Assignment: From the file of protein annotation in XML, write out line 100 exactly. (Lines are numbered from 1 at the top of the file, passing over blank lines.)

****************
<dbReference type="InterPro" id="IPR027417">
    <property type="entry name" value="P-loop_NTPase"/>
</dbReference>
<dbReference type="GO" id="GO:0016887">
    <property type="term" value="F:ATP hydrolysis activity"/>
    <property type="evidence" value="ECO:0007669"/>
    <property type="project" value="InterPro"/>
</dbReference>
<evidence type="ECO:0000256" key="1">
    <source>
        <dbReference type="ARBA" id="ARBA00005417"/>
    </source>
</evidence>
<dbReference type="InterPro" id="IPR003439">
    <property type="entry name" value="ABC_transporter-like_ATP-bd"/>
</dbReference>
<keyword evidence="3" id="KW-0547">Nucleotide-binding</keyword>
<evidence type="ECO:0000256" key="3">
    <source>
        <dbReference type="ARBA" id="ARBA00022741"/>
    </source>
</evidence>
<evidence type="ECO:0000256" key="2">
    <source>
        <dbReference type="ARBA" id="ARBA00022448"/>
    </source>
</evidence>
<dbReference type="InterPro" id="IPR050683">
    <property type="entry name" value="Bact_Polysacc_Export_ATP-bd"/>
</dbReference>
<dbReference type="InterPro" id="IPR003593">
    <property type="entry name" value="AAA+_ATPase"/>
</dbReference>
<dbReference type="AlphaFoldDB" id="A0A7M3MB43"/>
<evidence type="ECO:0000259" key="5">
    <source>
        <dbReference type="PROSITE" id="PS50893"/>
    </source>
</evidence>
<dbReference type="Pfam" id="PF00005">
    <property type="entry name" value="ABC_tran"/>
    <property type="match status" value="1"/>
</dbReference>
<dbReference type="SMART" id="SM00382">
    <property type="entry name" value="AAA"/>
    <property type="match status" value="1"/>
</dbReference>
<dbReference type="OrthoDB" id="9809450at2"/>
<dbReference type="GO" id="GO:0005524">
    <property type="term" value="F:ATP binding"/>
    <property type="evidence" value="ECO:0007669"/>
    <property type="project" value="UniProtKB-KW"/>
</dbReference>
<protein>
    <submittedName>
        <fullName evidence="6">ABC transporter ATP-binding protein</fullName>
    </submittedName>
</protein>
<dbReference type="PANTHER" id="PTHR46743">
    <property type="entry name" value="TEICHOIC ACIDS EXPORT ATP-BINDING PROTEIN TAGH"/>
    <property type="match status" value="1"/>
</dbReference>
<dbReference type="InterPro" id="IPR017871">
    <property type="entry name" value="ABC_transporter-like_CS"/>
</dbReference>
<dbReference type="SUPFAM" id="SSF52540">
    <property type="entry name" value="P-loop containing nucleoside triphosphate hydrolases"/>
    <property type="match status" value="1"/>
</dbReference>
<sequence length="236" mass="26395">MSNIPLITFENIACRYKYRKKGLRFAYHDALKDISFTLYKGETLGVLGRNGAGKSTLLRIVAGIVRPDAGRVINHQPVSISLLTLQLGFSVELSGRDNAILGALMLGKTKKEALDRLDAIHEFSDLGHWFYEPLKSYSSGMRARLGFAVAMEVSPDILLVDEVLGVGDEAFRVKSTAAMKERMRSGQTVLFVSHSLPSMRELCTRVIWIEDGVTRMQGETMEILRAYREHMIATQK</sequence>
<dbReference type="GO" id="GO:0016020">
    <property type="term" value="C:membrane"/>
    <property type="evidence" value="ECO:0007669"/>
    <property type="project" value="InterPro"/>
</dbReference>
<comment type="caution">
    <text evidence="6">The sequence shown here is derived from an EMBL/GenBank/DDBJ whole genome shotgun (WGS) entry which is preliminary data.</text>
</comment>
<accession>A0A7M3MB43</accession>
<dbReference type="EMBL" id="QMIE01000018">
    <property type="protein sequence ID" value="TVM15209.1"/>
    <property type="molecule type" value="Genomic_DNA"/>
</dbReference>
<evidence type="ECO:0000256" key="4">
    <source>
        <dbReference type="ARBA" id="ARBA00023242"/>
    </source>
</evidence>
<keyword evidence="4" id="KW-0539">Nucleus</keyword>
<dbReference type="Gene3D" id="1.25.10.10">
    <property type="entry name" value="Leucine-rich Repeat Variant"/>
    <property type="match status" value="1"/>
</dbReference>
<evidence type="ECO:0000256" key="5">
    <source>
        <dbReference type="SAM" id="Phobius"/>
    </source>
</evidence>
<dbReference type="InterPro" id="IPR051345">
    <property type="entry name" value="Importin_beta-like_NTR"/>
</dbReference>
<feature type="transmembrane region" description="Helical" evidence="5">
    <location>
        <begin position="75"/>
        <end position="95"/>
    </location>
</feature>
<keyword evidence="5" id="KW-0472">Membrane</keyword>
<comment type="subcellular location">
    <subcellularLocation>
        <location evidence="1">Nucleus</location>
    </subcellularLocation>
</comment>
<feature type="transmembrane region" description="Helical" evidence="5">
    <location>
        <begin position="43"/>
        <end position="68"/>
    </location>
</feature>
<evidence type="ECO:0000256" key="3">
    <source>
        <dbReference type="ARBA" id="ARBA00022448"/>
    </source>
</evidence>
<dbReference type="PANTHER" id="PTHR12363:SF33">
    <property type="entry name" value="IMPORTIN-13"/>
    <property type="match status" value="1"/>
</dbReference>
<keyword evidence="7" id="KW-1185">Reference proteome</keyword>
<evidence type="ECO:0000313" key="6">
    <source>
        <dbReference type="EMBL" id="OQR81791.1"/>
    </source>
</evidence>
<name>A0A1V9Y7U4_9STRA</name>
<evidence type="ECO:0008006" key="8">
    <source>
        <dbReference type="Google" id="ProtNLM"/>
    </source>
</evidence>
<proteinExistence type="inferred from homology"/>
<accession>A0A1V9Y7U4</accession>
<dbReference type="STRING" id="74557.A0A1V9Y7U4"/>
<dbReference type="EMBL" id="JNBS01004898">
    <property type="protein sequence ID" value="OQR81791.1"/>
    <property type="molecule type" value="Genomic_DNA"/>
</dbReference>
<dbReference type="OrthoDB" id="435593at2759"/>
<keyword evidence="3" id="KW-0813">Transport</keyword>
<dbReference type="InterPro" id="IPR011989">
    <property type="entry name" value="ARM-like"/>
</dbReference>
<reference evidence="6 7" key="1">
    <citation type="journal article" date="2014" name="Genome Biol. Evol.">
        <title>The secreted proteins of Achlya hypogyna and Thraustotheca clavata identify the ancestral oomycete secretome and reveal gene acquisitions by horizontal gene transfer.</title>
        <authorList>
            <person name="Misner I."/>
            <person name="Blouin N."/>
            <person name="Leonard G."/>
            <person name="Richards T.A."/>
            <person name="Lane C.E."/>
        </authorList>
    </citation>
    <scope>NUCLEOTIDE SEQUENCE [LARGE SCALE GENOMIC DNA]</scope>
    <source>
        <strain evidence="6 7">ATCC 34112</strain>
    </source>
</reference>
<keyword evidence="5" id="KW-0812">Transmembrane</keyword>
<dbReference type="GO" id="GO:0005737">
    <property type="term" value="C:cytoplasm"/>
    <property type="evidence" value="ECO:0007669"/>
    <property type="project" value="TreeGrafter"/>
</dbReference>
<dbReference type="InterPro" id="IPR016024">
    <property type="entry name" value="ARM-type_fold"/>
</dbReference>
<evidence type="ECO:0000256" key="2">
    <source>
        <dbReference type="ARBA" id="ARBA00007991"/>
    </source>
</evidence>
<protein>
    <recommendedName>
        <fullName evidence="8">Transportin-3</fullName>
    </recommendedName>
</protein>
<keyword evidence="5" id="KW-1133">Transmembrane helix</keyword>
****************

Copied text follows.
    <property type="entry name" value="Importin_beta-like_NTR"/>